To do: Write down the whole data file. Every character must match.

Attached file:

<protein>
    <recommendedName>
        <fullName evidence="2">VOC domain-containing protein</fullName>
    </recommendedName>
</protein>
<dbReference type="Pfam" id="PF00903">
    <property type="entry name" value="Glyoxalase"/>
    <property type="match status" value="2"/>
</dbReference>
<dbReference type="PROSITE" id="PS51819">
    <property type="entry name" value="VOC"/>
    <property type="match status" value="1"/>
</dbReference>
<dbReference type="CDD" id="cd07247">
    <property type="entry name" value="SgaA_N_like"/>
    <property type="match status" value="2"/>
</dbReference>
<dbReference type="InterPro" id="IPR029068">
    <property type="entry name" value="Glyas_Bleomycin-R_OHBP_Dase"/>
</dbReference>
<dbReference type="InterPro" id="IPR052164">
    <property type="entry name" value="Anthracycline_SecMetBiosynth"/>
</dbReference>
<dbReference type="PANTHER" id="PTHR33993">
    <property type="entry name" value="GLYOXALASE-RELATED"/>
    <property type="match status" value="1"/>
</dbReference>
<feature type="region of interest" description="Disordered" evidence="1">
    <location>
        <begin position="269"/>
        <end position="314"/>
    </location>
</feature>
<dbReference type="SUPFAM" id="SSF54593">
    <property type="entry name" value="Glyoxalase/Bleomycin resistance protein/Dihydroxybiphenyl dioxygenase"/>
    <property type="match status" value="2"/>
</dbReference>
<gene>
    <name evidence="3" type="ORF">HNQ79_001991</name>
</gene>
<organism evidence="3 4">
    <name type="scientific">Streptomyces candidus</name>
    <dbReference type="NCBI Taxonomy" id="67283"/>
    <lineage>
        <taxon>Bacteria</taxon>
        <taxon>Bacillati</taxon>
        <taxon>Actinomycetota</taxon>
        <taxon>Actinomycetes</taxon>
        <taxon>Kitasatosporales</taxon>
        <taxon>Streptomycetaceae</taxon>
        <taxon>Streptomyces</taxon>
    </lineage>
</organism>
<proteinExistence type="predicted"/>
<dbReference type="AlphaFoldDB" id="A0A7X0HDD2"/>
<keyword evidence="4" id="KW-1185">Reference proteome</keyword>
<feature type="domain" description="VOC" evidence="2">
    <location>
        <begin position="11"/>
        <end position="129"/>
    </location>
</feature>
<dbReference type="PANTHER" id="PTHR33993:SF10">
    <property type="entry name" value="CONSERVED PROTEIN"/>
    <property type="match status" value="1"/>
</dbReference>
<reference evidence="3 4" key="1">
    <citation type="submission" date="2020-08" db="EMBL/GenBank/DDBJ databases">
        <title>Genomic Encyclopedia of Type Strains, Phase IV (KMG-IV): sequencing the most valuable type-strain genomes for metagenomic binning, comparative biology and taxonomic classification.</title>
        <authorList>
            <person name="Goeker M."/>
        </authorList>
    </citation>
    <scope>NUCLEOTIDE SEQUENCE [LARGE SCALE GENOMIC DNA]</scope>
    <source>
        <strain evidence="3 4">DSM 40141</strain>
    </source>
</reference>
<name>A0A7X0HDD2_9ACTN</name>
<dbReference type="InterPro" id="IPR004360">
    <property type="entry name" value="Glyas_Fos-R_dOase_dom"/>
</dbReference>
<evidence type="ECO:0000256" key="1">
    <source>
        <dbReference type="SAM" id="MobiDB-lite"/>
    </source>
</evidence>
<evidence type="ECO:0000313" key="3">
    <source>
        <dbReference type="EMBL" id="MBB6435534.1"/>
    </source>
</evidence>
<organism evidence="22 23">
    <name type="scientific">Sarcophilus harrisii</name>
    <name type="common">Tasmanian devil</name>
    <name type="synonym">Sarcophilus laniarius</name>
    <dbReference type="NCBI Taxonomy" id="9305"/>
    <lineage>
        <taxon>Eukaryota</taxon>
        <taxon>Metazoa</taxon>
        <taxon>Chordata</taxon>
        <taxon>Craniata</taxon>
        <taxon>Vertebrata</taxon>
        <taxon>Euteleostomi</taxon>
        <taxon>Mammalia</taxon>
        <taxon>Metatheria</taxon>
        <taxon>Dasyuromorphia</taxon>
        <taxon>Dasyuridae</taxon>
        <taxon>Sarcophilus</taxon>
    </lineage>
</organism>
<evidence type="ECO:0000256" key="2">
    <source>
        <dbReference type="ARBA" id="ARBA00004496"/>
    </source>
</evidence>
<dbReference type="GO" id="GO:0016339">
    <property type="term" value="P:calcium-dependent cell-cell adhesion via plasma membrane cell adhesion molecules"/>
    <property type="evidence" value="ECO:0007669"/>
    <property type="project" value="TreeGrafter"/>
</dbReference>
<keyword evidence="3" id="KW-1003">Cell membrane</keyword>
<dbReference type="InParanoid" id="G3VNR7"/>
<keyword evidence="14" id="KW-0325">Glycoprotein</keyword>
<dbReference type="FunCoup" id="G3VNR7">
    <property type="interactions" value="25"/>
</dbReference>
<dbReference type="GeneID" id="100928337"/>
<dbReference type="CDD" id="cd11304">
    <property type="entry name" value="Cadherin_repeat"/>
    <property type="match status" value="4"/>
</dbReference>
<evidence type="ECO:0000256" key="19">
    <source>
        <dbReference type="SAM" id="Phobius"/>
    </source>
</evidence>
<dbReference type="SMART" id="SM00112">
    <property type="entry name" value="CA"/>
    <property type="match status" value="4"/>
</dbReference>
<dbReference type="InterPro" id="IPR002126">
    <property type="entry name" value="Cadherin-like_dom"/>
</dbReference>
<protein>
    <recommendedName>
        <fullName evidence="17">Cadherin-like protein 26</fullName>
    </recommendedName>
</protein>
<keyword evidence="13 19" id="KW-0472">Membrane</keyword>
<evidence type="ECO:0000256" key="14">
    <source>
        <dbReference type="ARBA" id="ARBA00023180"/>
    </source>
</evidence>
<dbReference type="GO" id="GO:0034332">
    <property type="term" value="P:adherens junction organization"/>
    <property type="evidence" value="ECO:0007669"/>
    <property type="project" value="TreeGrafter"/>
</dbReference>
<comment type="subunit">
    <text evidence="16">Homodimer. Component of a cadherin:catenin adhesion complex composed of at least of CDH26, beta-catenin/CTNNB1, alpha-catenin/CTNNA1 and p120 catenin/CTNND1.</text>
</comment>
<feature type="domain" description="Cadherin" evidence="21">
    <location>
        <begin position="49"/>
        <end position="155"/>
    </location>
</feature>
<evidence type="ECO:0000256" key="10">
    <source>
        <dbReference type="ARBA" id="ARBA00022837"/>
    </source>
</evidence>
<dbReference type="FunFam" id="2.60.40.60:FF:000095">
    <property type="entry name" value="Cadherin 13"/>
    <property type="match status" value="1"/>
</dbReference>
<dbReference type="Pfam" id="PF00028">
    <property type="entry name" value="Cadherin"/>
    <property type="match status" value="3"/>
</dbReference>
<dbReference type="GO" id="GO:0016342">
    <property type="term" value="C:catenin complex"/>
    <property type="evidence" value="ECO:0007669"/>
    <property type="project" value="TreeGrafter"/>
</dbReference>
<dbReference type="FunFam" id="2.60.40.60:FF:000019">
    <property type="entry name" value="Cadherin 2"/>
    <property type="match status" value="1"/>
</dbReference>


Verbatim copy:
<protein>
    <recommendedName>
        <fullName evidence="2">VOC domain-containing protein</fullName>
    </recommendedName>
</protein>
<dbReference type="Pfam" id="PF00903">
    <property type="entry name" value="Glyoxalase"/>
    <property type="match status" value="2"/>
</dbReference>
<dbReference type="PROSITE" id="PS51819">
    <property type="entry name" value="VOC"/>
    <property type="match status" value="1"/>
</dbReference>
<dbReference type="CDD" id="cd07247">
    <property type="entry name" value="SgaA_N_like"/>
    <property type="match status" value="2"/>
</dbReference>
<dbReference type="InterPro" id="IPR029068">
    <property type="entry name" value="Glyas_Bleomycin-R_OHBP_Dase"/>
</dbReference>
<dbReference type="InterPro" id="IPR052164">
    <property type="entry name" value="Anthracycline_SecMetBiosynth"/>
</dbReference>
<dbReference type="PANTHER" id="PTHR33993">
    <property type="entry name" value="GLYOXALASE-RELATED"/>
    <property type="match status" value="1"/>
</dbReference>
<feature type="region of interest" description="Disordered" evidence="1">
    <location>
        <begin position="269"/>
        <end position="314"/>
    </location>
</feature>
<dbReference type="SUPFAM" id="SSF54593">
    <property type="entry name" value="Glyoxalase/Bleomycin resistance protein/Dihydroxybiphenyl dioxygenase"/>
    <property type="match status" value="2"/>
</dbReference>
<gene>
    <name evidence="3" type="ORF">HNQ79_001991</name>
</gene>
<organism evidence="3 4">
    <name type="scientific">Streptomyces candidus</name>
    <dbReference type="NCBI Taxonomy" id="67283"/>
    <lineage>
        <taxon>Bacteria</taxon>
        <taxon>Bacillati</taxon>
        <taxon>Actinomycetota</taxon>
        <taxon>Actinomycetes</taxon>
        <taxon>Kitasatosporales</taxon>
        <taxon>Streptomycetaceae</taxon>
        <taxon>Streptomyces</taxon>
    </lineage>
</organism>
<proteinExistence type="predicted"/>
<dbReference type="AlphaFoldDB" id="A0A7X0HDD2"/>
<keyword evidence="4" id="KW-1185">Reference proteome</keyword>
<feature type="domain" description="VOC" evidence="2">
    <location>
        <begin position="11"/>
        <end position="129"/>
    </location>
</feature>
<dbReference type="PANTHER" id="PTHR33993:SF10">
    <property type="entry name" value="CONSERVED PROTEIN"/>
    <property type="match status" value="1"/>
</dbReference>
<reference evidence="3 4" key="1">
    <citation type="submission" date="2020-08" db="EMBL/GenBank/DDBJ databases">
        <title>Genomic Encyclopedia of Type Strains, Phase IV (KMG-IV): sequencing the most valuable type-strain genomes for metagenomic binning, comparative biology and taxonomic classification.</title>
        <authorList>
            <person name="Goeker M."/>
        </authorList>
    </citation>
    <scope>NUCLEOTIDE SEQUENCE [LARGE SCALE GENOMIC DNA]</scope>
    <source>
        <strain evidence="3 4">DSM 40141</strain>
    </source>
</reference>
<name>A0A7X0HDD2_9ACTN</name>
<dbReference type="InterPro" id="IPR004360">
    <property type="entry name" value="Glyas_Fos-R_dOase_dom"/>
</dbReference>
<evidence type="ECO:0000256" key="1">
    <source>
        <dbReference type="SAM" id="MobiDB-lite"/>
    </source>
</evidence>
<evidence type="ECO:0000313" key="3">
    <source>
        <dbReference type="EMBL" id="MBB6435534.1"/>
    </source>
</evidence>
<organism evidence="22 23">
    <name type="scientific">Sarcophilus harrisii</name>
    <name type="common">Tasmanian devil</name>
    <name type="synonym">Sarcophilus laniarius</name>
    <dbReference type="NCBI Taxonomy" id="9305"/>
    <lineage>
        <taxon>Eukaryota</taxon>
        <taxon>Metazoa</taxon>
        <taxon>Chordata</taxon>
        <taxon>Craniata</taxon>
        <taxon>Vertebrata</taxon>
        <taxon>Euteleostomi</taxon>
        <taxon>Mammalia</taxon>
        <taxon>Metatheria</taxon>
        <taxon>Dasyuromorphia</taxon>
        <taxon>Dasyuridae</taxon>
        <taxon>Sarcophilus</taxon>
    </lineage>
</organism>
<evidence type="ECO:0000256" key="2">
    <source>
        <dbReference type="ARBA" id="ARBA00004496"/>
    </source>
</evidence>
<dbReference type="GO" id="GO:0016339">
    <property type="term" value="P:calcium-dependent cell-cell adhesion via plasma membrane cell adhesion molecules"/>
    <property type="evidence" value="ECO:0007669"/>
    <property type="project" value="TreeGrafter"/>
</dbReference>
<keyword evidence="3" id="KW-1003">Cell membrane</keyword>
<dbReference type="InParanoid" id="G3VNR7"/>
<keyword evidence="14" id="KW-0325">Glycoprotein</keyword>
<dbReference type="FunCoup" id="G3VNR7">
    <property type="interactions" value="25"/>
</dbReference>
<dbReference type="GeneID" id="100928337"/>
<dbReference type="CDD" id="cd11304">
    <property type="entry name" value="Cadherin_repeat"/>
    <property type="match status" value="4"/>
</dbReference>
<evidence type="ECO:0000256" key="19">
    <source>
        <dbReference type="SAM" id="Phobius"/>
    </source>
</evidence>
<dbReference type="SMART" id="SM00112">
    <property type="entry name" value="CA"/>
    <property type="match status" value="4"/>
</dbReference>
<dbReference type="InterPro" id="IPR002126">
    <property type="entry name" value="Cadherin-like_dom"/>
</dbReference>
<protein>
    <recommendedName>
        <fullName evidence="17">Cadherin-like protein 26</fullName>
    </recommendedName>
</protein>
<keyword evidence="13 19" id="KW-0472">Membrane</keyword>
<evidence type="ECO:0000256" key="14">
    <source>
        <dbReference type="ARBA" id="ARBA00023180"/>
    </source>
</evidence>
<dbReference type="GO" id="GO:0034332">
    <property type="term" value="P:adherens junction organization"/>
    <property type="evidence" value="ECO:0007669"/>
    <property type="project" value="TreeGrafter"/>
</dbReference>
<comment type="subunit">
    <text evidence="16">Homodimer. Component of a cadherin:catenin adhesion complex composed of at least of CDH26, beta-catenin/CTNNB1, alpha-catenin/CTNNA1 and p120 catenin/CTNND1.</text>
</comment>
<feature type="domain" description="Cadherin" evidence="21">
    <location>
        <begin position="49"/>
        <end position="155"/>
    </location>
</feature>
<evidence type="ECO:0000256" key="10">
    <source>
        <dbReference type="ARBA" id="ARBA00022837"/>
    </source>
</evidence>
<dbReference type="FunFam" id="2.60.40.60:FF:000095">
    <property type="entry name" value="Cadherin 13"/>
    <property type="match status" value="1"/>
</dbReference>
<dbReference type="Pfam" id="PF00028">
    <property type="entry name" value="Cadherin"/>
    <property type="match status" value="3"/>
</dbReference>
<dbReference type="GO" id="GO:0016342">
    <property type="term" value="C:catenin complex"/>
    <property type="evidence" value="ECO:0007669"/>
    <property type="project" value="TreeGrafter"/>
</dbReference>
<dbReference type="FunFam" id="2.60.40.60:FF:000019">
    <property type="entry name" value="Cadherin 2"/>
    <property type="match status" value="1"/>
</dbReference>